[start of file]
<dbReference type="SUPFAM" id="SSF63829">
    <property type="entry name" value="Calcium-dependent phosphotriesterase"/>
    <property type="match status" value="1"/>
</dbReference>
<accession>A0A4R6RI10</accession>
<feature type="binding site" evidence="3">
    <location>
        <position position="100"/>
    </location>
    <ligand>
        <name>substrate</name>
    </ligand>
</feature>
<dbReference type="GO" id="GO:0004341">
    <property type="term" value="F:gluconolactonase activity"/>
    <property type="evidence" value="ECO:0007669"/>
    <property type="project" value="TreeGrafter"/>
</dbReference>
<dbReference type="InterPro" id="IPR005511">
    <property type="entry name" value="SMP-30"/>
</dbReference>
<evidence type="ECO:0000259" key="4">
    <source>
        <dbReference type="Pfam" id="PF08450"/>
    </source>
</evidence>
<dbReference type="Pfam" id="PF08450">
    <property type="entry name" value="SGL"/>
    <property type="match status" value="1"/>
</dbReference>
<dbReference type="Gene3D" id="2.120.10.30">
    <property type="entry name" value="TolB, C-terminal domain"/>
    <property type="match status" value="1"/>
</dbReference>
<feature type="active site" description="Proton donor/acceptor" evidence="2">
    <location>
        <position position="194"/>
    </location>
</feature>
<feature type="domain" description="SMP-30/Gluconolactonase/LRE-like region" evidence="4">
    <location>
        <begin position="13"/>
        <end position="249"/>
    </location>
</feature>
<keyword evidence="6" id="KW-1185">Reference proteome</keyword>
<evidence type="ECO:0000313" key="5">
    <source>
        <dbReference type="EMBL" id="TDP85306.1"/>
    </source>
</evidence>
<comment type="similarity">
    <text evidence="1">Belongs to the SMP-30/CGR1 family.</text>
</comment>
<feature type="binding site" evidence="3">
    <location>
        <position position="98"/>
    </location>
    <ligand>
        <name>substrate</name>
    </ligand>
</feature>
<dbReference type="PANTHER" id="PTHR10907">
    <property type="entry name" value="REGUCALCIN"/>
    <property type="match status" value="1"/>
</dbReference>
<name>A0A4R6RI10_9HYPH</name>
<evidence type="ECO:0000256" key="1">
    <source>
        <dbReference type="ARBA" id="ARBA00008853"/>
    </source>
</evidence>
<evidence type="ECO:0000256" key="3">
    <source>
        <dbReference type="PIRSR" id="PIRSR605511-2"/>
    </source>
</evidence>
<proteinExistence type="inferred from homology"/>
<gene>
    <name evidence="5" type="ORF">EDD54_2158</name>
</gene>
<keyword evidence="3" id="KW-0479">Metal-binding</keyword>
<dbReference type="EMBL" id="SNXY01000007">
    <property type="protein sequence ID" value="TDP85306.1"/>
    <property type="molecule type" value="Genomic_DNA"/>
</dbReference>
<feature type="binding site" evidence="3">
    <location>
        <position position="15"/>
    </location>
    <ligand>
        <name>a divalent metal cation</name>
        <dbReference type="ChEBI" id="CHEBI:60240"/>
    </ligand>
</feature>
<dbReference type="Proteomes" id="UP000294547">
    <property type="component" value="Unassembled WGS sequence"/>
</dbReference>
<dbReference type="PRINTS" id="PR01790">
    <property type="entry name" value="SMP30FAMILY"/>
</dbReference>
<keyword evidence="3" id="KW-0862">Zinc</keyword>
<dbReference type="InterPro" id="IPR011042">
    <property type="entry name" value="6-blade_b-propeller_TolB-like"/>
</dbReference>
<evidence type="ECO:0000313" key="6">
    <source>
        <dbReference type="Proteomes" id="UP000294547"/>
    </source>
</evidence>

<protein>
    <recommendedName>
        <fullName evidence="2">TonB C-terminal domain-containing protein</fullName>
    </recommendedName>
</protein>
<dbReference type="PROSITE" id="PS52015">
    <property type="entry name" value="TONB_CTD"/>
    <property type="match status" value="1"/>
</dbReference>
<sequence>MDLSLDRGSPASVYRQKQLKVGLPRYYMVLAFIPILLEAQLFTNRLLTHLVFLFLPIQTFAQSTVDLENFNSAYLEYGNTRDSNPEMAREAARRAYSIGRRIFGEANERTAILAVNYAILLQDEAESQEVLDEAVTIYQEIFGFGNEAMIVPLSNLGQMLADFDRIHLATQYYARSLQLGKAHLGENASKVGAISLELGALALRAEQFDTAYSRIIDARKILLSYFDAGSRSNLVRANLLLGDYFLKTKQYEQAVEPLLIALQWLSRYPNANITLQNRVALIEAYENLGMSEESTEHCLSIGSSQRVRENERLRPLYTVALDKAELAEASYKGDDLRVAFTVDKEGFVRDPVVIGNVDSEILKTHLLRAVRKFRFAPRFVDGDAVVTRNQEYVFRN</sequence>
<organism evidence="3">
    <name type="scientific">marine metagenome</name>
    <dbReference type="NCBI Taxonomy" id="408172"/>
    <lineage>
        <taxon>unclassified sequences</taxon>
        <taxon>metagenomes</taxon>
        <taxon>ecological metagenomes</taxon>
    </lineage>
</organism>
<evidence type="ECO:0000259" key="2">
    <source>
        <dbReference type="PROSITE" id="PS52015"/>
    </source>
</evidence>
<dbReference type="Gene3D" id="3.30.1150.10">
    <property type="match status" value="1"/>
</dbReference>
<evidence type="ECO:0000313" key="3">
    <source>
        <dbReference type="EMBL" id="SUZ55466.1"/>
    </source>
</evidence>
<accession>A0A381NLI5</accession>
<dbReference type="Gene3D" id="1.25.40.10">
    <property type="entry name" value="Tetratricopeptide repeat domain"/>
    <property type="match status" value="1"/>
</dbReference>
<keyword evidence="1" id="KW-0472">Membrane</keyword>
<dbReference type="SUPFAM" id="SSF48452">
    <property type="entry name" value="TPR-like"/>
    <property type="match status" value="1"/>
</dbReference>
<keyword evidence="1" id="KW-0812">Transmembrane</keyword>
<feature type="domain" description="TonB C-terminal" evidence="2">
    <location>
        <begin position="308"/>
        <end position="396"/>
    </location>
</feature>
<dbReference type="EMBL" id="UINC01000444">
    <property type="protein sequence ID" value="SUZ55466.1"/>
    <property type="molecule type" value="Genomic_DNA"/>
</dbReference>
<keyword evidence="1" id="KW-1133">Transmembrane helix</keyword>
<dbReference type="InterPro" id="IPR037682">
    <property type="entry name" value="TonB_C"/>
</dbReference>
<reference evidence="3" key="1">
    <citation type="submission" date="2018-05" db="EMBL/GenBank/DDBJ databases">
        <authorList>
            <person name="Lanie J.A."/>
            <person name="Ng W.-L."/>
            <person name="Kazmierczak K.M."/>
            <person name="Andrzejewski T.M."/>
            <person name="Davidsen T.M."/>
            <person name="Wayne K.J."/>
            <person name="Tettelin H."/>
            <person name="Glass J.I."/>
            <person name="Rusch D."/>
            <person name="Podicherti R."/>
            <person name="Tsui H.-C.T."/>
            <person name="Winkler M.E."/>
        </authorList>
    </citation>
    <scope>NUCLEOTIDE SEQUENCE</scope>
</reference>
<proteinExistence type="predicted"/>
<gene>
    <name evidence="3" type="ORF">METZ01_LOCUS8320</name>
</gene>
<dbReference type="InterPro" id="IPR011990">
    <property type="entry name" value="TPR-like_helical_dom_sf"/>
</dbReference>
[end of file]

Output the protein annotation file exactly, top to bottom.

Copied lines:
<dbReference type="SUPFAM" id="SSF63829">
    <property type="entry name" value="Calcium-dependent phosphotriesterase"/>
    <property type="match status" value="1"/>
</dbReference>
<accession>A0A4R6RI10</accession>
<feature type="binding site" evidence="3">
    <location>
        <position position="100"/>
    </location>
    <ligand>
        <name>substrate</name>
    </ligand>
</feature>
<dbReference type="GO" id="GO:0004341">
    <property type="term" value="F:gluconolactonase activity"/>
    <property type="evidence" value="ECO:0007669"/>
    <property type="project" value="TreeGrafter"/>
</dbReference>
<dbReference type="InterPro" id="IPR005511">
    <property type="entry name" value="SMP-30"/>
</dbReference>
<evidence type="ECO:0000259" key="4">
    <source>
        <dbReference type="Pfam" id="PF08450"/>
    </source>
</evidence>
<dbReference type="Pfam" id="PF08450">
    <property type="entry name" value="SGL"/>
    <property type="match status" value="1"/>
</dbReference>
<dbReference type="Gene3D" id="2.120.10.30">
    <property type="entry name" value="TolB, C-terminal domain"/>
    <property type="match status" value="1"/>
</dbReference>
<feature type="active site" description="Proton donor/acceptor" evidence="2">
    <location>
        <position position="194"/>
    </location>
</feature>
<feature type="domain" description="SMP-30/Gluconolactonase/LRE-like region" evidence="4">
    <location>
        <begin position="13"/>
        <end position="249"/>
    </location>
</feature>
<keyword evidence="6" id="KW-1185">Reference proteome</keyword>
<evidence type="ECO:0000313" key="5">
    <source>
        <dbReference type="EMBL" id="TDP85306.1"/>
    </source>
</evidence>
<comment type="similarity">
    <text evidence="1">Belongs to the SMP-30/CGR1 family.</text>
</comment>
<feature type="binding site" evidence="3">
    <location>
        <position position="98"/>
    </location>
    <ligand>
        <name>substrate</name>
    </ligand>
</feature>
<dbReference type="PANTHER" id="PTHR10907">
    <property type="entry name" value="REGUCALCIN"/>
    <property type="match status" value="1"/>
</dbReference>
<name>A0A4R6RI10_9HYPH</name>
<evidence type="ECO:0000256" key="1">
    <source>
        <dbReference type="ARBA" id="ARBA00008853"/>
    </source>
</evidence>
<evidence type="ECO:0000256" key="3">
    <source>
        <dbReference type="PIRSR" id="PIRSR605511-2"/>
    </source>
</evidence>
<proteinExistence type="inferred from homology"/>
<gene>
    <name evidence="5" type="ORF">EDD54_2158</name>
</gene>
<keyword evidence="3" id="KW-0479">Metal-binding</keyword>
<dbReference type="EMBL" id="SNXY01000007">
    <property type="protein sequence ID" value="TDP85306.1"/>
    <property type="molecule type" value="Genomic_DNA"/>
</dbReference>
<feature type="binding site" evidence="3">
    <location>
        <position position="15"/>
    </location>
    <ligand>
        <name>a divalent metal cation</name>
        <dbReference type="ChEBI" id="CHEBI:60240"/>
    </ligand>
</feature>
<dbReference type="Proteomes" id="UP000294547">
    <property type="component" value="Unassembled WGS sequence"/>
</dbReference>
<dbReference type="PRINTS" id="PR01790">
    <property type="entry name" value="SMP30FAMILY"/>
</dbReference>
<keyword evidence="3" id="KW-0862">Zinc</keyword>
<dbReference type="InterPro" id="IPR011042">
    <property type="entry name" value="6-blade_b-propeller_TolB-like"/>
</dbReference>
<evidence type="ECO:0000313" key="6">
    <source>
        <dbReference type="Proteomes" id="UP000294547"/>
    </source>
</evidence>

<protein>
    <recommendedName>
        <fullName evidence="2">TonB C-terminal domain-containing protein</fullName>
    </recommendedName>
</protein>
<dbReference type="PROSITE" id="PS52015">
    <property type="entry name" value="TONB_CTD"/>
    <property type="match status" value="1"/>
</dbReference>
<sequence>MDLSLDRGSPASVYRQKQLKVGLPRYYMVLAFIPILLEAQLFTNRLLTHLVFLFLPIQTFAQSTVDLENFNSAYLEYGNTRDSNPEMAREAARRAYSIGRRIFGEANERTAILAVNYAILLQDEAESQEVLDEAVTIYQEIFGFGNEAMIVPLSNLGQMLADFDRIHLATQYYARSLQLGKAHLGENASKVGAISLELGALALRAEQFDTAYSRIIDARKILLSYFDAGSRSNLVRANLLLGDYFLKTKQYEQAVEPLLIALQWLSRYPNANITLQNRVALIEAYENLGMSEESTEHCLSIGSSQRVRENERLRPLYTVALDKAELAEASYKGDDLRVAFTVDKEGFVRDPVVIGNVDSEILKTHLLRAVRKFRFAPRFVDGDAVVTRNQEYVFRN</sequence>
<organism evidence="3">
    <name type="scientific">marine metagenome</name>
    <dbReference type="NCBI Taxonomy" id="408172"/>
    <lineage>
        <taxon>unclassified sequences</taxon>
        <taxon>metagenomes</taxon>
        <taxon>ecological metagenomes</taxon>
    </lineage>
</organism>
<evidence type="ECO:0000259" key="2">
    <source>
        <dbReference type="PROSITE" id="PS52015"/>
    </source>
</evidence>
<dbReference type="Gene3D" id="3.30.1150.10">
    <property type="match status" value="1"/>
</dbReference>
<evidence type="ECO:0000313" key="3">
    <source>
        <dbReference type="EMBL" id="SUZ55466.1"/>
    </source>
</evidence>
<accession>A0A381NLI5</accession>
<dbReference type="Gene3D" id="1.25.40.10">
    <property type="entry name" value="Tetratricopeptide repeat domain"/>
    <property type="match status" value="1"/>
</dbReference>
<keyword evidence="1" id="KW-0472">Membrane</keyword>
<dbReference type="SUPFAM" id="SSF48452">
    <property type="entry name" value="TPR-like"/>
    <property type="match status" value="1"/>
</dbReference>
<keyword evidence="1" id="KW-0812">Transmembrane</keyword>
<feature type="domain" description="TonB C-terminal" evidence="2">
    <location>
        <begin position="308"/>
        <end position="396"/>
    </location>
</feature>
<dbReference type="EMBL" id="UINC01000444">
    <property type="protein sequence ID" value="SUZ55466.1"/>
    <property type="molecule type" value="Genomic_DNA"/>
</dbReference>
<keyword evidence="1" id="KW-1133">Transmembrane helix</keyword>
<dbReference type="InterPro" id="IPR037682">
    <property type="entry name" value="TonB_C"/>
</dbReference>
<reference evidence="3" key="1">
    <citation type="submission" date="2018-05" db="EMBL/GenBank/DDBJ databases">
        <authorList>
            <person name="Lanie J.A."/>
            <person name="Ng W.-L."/>
            <person name="Kazmierczak K.M."/>
            <person name="Andrzejewski T.M."/>
            <person name="Davidsen T.M."/>
            <person name="Wayne K.J."/>
            <person name="Tettelin H."/>
            <person name="Glass J.I."/>
            <person name="Rusch D."/>
            <person name="Podicherti R."/>
            <person name="Tsui H.-C.T."/>
            <person name="Winkler M.E."/>
        </authorList>
    </citation>
    <scope>NUCLEOTIDE SEQUENCE</scope>
</reference>
<proteinExistence type="predicted"/>
<gene>
    <name evidence="3" type="ORF">METZ01_LOCUS8320</name>
</gene>
<dbReference type="InterPro" id="IPR011990">
    <property type="entry name" value="TPR-like_helical_dom_sf"/>
</dbReference>